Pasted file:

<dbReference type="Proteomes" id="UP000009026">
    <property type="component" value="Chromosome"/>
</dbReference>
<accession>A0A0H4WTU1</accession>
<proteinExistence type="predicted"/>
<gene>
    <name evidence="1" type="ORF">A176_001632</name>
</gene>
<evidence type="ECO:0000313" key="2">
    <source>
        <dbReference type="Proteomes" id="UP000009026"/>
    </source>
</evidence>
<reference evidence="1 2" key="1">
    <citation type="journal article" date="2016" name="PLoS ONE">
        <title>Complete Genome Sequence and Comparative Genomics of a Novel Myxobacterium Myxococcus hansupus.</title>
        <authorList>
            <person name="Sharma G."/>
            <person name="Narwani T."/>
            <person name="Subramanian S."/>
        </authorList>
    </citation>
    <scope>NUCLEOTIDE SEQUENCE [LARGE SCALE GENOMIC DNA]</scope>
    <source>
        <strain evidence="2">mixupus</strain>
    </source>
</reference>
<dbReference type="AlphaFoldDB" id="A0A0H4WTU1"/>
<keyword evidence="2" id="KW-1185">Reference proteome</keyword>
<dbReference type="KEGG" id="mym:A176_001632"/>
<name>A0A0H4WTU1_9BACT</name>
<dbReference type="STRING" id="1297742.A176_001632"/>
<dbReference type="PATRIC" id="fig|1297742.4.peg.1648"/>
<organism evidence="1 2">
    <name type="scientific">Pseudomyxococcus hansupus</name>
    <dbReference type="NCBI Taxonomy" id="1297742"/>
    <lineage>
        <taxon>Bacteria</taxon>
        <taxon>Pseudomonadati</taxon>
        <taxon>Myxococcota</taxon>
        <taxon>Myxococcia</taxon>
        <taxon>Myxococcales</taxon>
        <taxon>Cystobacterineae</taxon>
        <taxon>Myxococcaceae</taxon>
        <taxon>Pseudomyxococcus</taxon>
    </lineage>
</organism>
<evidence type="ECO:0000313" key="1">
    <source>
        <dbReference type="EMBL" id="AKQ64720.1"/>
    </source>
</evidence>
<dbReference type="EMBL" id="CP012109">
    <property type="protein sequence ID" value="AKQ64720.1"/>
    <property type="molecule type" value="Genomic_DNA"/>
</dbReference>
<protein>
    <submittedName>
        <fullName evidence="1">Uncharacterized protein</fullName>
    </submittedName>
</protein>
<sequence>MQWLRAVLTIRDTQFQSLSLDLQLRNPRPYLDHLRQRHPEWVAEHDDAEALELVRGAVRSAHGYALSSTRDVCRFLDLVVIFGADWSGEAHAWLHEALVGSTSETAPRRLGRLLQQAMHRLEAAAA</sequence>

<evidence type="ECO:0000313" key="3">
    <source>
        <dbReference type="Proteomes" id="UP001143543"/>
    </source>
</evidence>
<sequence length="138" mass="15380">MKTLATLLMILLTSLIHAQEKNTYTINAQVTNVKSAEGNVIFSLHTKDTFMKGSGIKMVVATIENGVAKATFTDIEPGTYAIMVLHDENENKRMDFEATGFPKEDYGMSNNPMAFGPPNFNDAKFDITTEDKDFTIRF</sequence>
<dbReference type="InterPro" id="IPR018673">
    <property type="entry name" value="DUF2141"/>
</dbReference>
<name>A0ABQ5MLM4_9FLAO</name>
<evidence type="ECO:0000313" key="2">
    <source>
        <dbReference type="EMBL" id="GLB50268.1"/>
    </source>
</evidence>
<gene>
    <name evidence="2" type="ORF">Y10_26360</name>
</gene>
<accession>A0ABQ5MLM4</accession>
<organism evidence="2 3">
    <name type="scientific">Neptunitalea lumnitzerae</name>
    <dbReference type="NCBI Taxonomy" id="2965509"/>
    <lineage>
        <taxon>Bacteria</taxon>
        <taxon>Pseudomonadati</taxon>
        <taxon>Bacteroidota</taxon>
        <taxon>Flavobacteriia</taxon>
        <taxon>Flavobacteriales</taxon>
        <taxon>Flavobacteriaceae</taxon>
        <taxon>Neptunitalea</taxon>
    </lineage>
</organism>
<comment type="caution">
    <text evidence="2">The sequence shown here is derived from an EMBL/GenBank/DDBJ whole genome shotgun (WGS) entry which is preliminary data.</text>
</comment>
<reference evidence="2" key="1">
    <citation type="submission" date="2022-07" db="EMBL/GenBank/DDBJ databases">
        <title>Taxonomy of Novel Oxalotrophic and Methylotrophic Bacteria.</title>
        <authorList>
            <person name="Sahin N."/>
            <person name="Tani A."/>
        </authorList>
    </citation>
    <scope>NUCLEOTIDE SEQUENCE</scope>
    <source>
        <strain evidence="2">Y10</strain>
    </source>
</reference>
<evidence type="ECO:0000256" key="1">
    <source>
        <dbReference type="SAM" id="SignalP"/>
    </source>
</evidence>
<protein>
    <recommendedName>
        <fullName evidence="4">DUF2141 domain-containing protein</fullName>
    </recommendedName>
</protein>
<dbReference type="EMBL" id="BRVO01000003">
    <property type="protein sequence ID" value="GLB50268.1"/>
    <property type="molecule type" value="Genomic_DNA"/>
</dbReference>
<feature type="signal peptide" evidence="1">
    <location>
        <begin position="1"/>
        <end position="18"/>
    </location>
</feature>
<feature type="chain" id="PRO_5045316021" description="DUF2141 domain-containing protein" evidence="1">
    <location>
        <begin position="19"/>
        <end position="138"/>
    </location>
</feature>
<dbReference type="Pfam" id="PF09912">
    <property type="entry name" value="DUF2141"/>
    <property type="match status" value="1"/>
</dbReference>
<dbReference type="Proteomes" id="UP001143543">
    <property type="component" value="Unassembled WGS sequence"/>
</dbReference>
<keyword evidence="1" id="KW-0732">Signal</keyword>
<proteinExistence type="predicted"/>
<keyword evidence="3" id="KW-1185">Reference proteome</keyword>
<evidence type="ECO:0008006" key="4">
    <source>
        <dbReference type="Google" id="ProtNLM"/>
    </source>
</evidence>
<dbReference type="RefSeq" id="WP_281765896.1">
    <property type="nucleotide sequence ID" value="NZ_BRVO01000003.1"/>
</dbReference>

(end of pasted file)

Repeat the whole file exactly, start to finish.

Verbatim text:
<dbReference type="Proteomes" id="UP000009026">
    <property type="component" value="Chromosome"/>
</dbReference>
<accession>A0A0H4WTU1</accession>
<proteinExistence type="predicted"/>
<gene>
    <name evidence="1" type="ORF">A176_001632</name>
</gene>
<evidence type="ECO:0000313" key="2">
    <source>
        <dbReference type="Proteomes" id="UP000009026"/>
    </source>
</evidence>
<reference evidence="1 2" key="1">
    <citation type="journal article" date="2016" name="PLoS ONE">
        <title>Complete Genome Sequence and Comparative Genomics of a Novel Myxobacterium Myxococcus hansupus.</title>
        <authorList>
            <person name="Sharma G."/>
            <person name="Narwani T."/>
            <person name="Subramanian S."/>
        </authorList>
    </citation>
    <scope>NUCLEOTIDE SEQUENCE [LARGE SCALE GENOMIC DNA]</scope>
    <source>
        <strain evidence="2">mixupus</strain>
    </source>
</reference>
<dbReference type="AlphaFoldDB" id="A0A0H4WTU1"/>
<keyword evidence="2" id="KW-1185">Reference proteome</keyword>
<dbReference type="KEGG" id="mym:A176_001632"/>
<name>A0A0H4WTU1_9BACT</name>
<dbReference type="STRING" id="1297742.A176_001632"/>
<dbReference type="PATRIC" id="fig|1297742.4.peg.1648"/>
<organism evidence="1 2">
    <name type="scientific">Pseudomyxococcus hansupus</name>
    <dbReference type="NCBI Taxonomy" id="1297742"/>
    <lineage>
        <taxon>Bacteria</taxon>
        <taxon>Pseudomonadati</taxon>
        <taxon>Myxococcota</taxon>
        <taxon>Myxococcia</taxon>
        <taxon>Myxococcales</taxon>
        <taxon>Cystobacterineae</taxon>
        <taxon>Myxococcaceae</taxon>
        <taxon>Pseudomyxococcus</taxon>
    </lineage>
</organism>
<evidence type="ECO:0000313" key="1">
    <source>
        <dbReference type="EMBL" id="AKQ64720.1"/>
    </source>
</evidence>
<dbReference type="EMBL" id="CP012109">
    <property type="protein sequence ID" value="AKQ64720.1"/>
    <property type="molecule type" value="Genomic_DNA"/>
</dbReference>
<protein>
    <submittedName>
        <fullName evidence="1">Uncharacterized protein</fullName>
    </submittedName>
</protein>
<sequence>MQWLRAVLTIRDTQFQSLSLDLQLRNPRPYLDHLRQRHPEWVAEHDDAEALELVRGAVRSAHGYALSSTRDVCRFLDLVVIFGADWSGEAHAWLHEALVGSTSETAPRRLGRLLQQAMHRLEAAAA</sequence>

<evidence type="ECO:0000313" key="3">
    <source>
        <dbReference type="Proteomes" id="UP001143543"/>
    </source>
</evidence>
<sequence length="138" mass="15380">MKTLATLLMILLTSLIHAQEKNTYTINAQVTNVKSAEGNVIFSLHTKDTFMKGSGIKMVVATIENGVAKATFTDIEPGTYAIMVLHDENENKRMDFEATGFPKEDYGMSNNPMAFGPPNFNDAKFDITTEDKDFTIRF</sequence>
<dbReference type="InterPro" id="IPR018673">
    <property type="entry name" value="DUF2141"/>
</dbReference>
<name>A0ABQ5MLM4_9FLAO</name>
<evidence type="ECO:0000313" key="2">
    <source>
        <dbReference type="EMBL" id="GLB50268.1"/>
    </source>
</evidence>
<gene>
    <name evidence="2" type="ORF">Y10_26360</name>
</gene>
<accession>A0ABQ5MLM4</accession>
<organism evidence="2 3">
    <name type="scientific">Neptunitalea lumnitzerae</name>
    <dbReference type="NCBI Taxonomy" id="2965509"/>
    <lineage>
        <taxon>Bacteria</taxon>
        <taxon>Pseudomonadati</taxon>
        <taxon>Bacteroidota</taxon>
        <taxon>Flavobacteriia</taxon>
        <taxon>Flavobacteriales</taxon>
        <taxon>Flavobacteriaceae</taxon>
        <taxon>Neptunitalea</taxon>
    </lineage>
</organism>
<comment type="caution">
    <text evidence="2">The sequence shown here is derived from an EMBL/GenBank/DDBJ whole genome shotgun (WGS) entry which is preliminary data.</text>
</comment>
<reference evidence="2" key="1">
    <citation type="submission" date="2022-07" db="EMBL/GenBank/DDBJ databases">
        <title>Taxonomy of Novel Oxalotrophic and Methylotrophic Bacteria.</title>
        <authorList>
            <person name="Sahin N."/>
            <person name="Tani A."/>
        </authorList>
    </citation>
    <scope>NUCLEOTIDE SEQUENCE</scope>
    <source>
        <strain evidence="2">Y10</strain>
    </source>
</reference>
<evidence type="ECO:0000256" key="1">
    <source>
        <dbReference type="SAM" id="SignalP"/>
    </source>
</evidence>
<protein>
    <recommendedName>
        <fullName evidence="4">DUF2141 domain-containing protein</fullName>
    </recommendedName>
</protein>
<dbReference type="EMBL" id="BRVO01000003">
    <property type="protein sequence ID" value="GLB50268.1"/>
    <property type="molecule type" value="Genomic_DNA"/>
</dbReference>
<feature type="signal peptide" evidence="1">
    <location>
        <begin position="1"/>
        <end position="18"/>
    </location>
</feature>
<feature type="chain" id="PRO_5045316021" description="DUF2141 domain-containing protein" evidence="1">
    <location>
        <begin position="19"/>
        <end position="138"/>
    </location>
</feature>
<dbReference type="Pfam" id="PF09912">
    <property type="entry name" value="DUF2141"/>
    <property type="match status" value="1"/>
</dbReference>
<dbReference type="Proteomes" id="UP001143543">
    <property type="component" value="Unassembled WGS sequence"/>
</dbReference>
<keyword evidence="1" id="KW-0732">Signal</keyword>
<proteinExistence type="predicted"/>
<keyword evidence="3" id="KW-1185">Reference proteome</keyword>
<evidence type="ECO:0008006" key="4">
    <source>
        <dbReference type="Google" id="ProtNLM"/>
    </source>
</evidence>
<dbReference type="RefSeq" id="WP_281765896.1">
    <property type="nucleotide sequence ID" value="NZ_BRVO01000003.1"/>
</dbReference>